Visual Vernacular: Rahul Mitra
Rahul Mitra has combined the skill sets of the visual and linguistic arts along with his background as a scientist to exhibit a new take on contemporary history across our globe. Sociopolitical dialogues that wade in the whys of custom, love, technology, strangeness, poverty, and other critical matters flow through his work with the visual topography of an intricate layout. His works have been shown across the globe in locations such as France, Greece, Italy, Spain, Peru, Turkey, Egypt and India. Mitra’s other project, Box City — a street and public art installation using thrown away cardboard and wood boxes, in collaboration with people (more than 250 so far) who are not in the mainstream culture — has been built in Paris, in collaboration with Centre Pompidou, as well as in locations such as Marseille, Berlin, Turin and Delhi.
With an intriguing sense of storytelling depicting topics with color emphasis and heightened emotion, Mitra combines these elements to reach beyond a single moment. His latest show, I bury my past so I can repeat it, hosted at GSpot Contemporary Art Space reveals the repetition of our current cultural collapse in a manner of shape, symbols, colors, and patterns of great interest. Mitra answered some questions as to where this style came from along with how the title of the show reveals itself in the current work.
Free Press Houston: How was art a part of your life growing up?
Rahul Mitra: As far back as I remember I was drawing. I grew up in Hyderabad, India, which was — still is — a laid back, multicultural town on the Deccan Plateau. There was a lot of art from movie posters, billboards to street performance costumes quite close to Nick Cave’s sound suits, music, plays etc. Interestingly, none of this was labeled as art. It was something that happened on the streets, like diorama spinning endlessly. I was drawing with leaky fountain pens on any paper I could find and then started emulating oil paintings with watercolors — that’s what I could afford. Looking back, it seems like nothing has changed very much in terms of how art is always part of my life. I do have better materials and built visual vocabulary drawn from my experiences.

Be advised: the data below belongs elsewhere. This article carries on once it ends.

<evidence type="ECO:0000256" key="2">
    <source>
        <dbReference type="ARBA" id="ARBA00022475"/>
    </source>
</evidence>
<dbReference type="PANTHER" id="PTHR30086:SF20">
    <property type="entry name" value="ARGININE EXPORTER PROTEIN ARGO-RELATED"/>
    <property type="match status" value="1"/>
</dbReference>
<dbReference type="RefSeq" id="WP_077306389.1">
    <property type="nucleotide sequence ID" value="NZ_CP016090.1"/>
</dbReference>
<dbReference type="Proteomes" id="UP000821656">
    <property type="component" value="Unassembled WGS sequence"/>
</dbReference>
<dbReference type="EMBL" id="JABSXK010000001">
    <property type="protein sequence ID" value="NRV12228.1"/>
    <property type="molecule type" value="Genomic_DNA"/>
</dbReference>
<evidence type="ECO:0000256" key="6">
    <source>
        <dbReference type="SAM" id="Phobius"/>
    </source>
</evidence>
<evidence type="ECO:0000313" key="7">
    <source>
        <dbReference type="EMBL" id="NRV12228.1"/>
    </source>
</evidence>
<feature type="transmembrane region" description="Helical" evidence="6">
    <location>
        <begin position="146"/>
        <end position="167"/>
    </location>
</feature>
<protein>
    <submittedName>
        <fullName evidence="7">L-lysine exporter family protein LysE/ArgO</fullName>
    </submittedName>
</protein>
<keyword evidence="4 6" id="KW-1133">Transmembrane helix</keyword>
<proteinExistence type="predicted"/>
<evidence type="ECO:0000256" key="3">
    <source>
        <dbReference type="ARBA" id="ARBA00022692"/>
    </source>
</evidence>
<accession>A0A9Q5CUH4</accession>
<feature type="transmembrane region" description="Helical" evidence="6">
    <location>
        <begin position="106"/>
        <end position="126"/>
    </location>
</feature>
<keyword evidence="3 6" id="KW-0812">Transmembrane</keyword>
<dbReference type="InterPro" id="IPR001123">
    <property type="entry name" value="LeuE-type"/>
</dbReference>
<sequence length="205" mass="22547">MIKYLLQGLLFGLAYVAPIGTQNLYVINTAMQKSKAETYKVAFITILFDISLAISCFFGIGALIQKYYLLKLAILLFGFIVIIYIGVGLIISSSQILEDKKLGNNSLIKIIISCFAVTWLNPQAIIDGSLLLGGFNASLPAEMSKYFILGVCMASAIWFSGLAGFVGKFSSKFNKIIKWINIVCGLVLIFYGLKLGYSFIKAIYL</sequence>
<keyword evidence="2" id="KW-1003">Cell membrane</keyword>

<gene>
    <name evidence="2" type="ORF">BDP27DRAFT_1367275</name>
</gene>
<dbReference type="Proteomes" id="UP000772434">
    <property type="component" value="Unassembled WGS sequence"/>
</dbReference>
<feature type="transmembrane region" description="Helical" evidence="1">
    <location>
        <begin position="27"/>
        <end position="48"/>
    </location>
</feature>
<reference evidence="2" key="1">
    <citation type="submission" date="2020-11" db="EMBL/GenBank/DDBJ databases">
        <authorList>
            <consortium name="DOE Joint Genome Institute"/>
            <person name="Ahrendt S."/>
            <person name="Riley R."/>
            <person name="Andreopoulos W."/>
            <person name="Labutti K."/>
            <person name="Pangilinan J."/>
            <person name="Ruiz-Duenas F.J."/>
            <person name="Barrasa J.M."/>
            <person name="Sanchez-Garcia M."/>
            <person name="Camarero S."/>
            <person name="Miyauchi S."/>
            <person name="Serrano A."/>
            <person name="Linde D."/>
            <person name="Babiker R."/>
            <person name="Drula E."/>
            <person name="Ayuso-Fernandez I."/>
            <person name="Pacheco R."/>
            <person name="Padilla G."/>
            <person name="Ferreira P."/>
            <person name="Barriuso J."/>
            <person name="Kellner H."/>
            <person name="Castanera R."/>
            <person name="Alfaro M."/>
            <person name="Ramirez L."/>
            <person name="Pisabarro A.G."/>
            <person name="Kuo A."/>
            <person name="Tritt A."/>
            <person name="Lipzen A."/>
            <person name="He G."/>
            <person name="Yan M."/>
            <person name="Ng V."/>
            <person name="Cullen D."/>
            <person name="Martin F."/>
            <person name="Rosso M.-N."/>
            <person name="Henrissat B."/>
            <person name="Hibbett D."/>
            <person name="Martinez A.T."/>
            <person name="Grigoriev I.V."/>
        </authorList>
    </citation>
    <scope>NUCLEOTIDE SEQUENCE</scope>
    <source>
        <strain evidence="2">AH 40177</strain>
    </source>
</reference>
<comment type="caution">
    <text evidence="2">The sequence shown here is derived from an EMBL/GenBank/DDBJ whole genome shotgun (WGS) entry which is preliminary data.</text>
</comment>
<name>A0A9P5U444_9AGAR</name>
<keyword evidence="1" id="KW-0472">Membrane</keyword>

FPH: What are some of the concepts you draw from to create your work?
Mitra: I am a researcher and a documentarian in several ways. I draw my concepts from the contemporary history that we are making as we live. It is amazing to see how things have changed in terms of material progress and yet how cultural and social progress are in retrograde, again, specifically, in terms of economic, racial, social, political and gender divides that are age old and are kept alive by bigots and the like. It is almost like we the humans suffer from an extreme case of social Alzheimer’s disease and repeat the vile ad nauseam.
FPH: What was your process for working out new ideas and bodies of work?
Mitra: I start with the news media and media in general. For a period of time, say, three to six months, I collect all the words, phrases and events that we think as a global collective important and many times repulsive and rank them according to the number of hits on several Internet search engines. I also classify the images that pop up along with the search results. This gives me the state of the mind associated with the words and phrases that are in the news. I then transform these images in my own vocabulary into narratives of contemporary history and thus create my own universe of history. In my drawing, the icons that I create are scaled according to the number of hits on search engines and their statistical significance. I call this a ‘pictograph.’
FPH: In your latest show, how did you illustrate the sense of history, self, and the human condition?
Mitra: In the show, the above process of collecting words, phrases and events led to several pieces, particularly “Culture Bleed,” which is a six-month collection of news from the refugee crisis in Europe, oil and the election crises in America and other such themes. I wove these headlines in to the pictograph that then became this fabricated world stark in its nature that reflects the human condition. It is my reaction to the world I am living in.
FPH: How do you bring visual perspective into your pieces and how do you hope a viewer interacts with your pieces?
Mitra: Viewers enter my world with very little knowledge of what went into creating these worlds that I present to them in my own aesthetic judgment. “Buried Memories” is one such piece, where I stuck to the literary structure of in media res which forces the viewer into the middle things, suddenly traps the viewer in my world with no idea of what it is. Then the rest of the narrative the viewer fills in gradually like looking at flashbacks and draws conclusions, instead of my visual exposition.
FPH: What has your artistic experience been like here in Houston?
Mitra: Houston is a city made for the practicing artist. Although I have considered myself an artist all my life, my innate need for peer review forced me to exhibit my work. If I did not live in Houston with the kind of support that I received and continue to receive from other artists, curators, galleries, collectors, friends and institutions, I would not have done close a hundred shows in fifteen countries and at venues including galleries, museums and alternate places, all in the last 7-8 years.
FPH: Any upcoming projects you would like to mention?
Mitra: I have a few projects in LA, Paris and India that I am working on currently for the upcoming three years. These include street installations, drawings and paintings.
GSpot Contemporary Art Space (310 E 9th Street) presents “I bury my past so I can repeat it” until September 28, 2016 with an artist talk happening tonight, September 22, from 5:30 to 7:30 pm.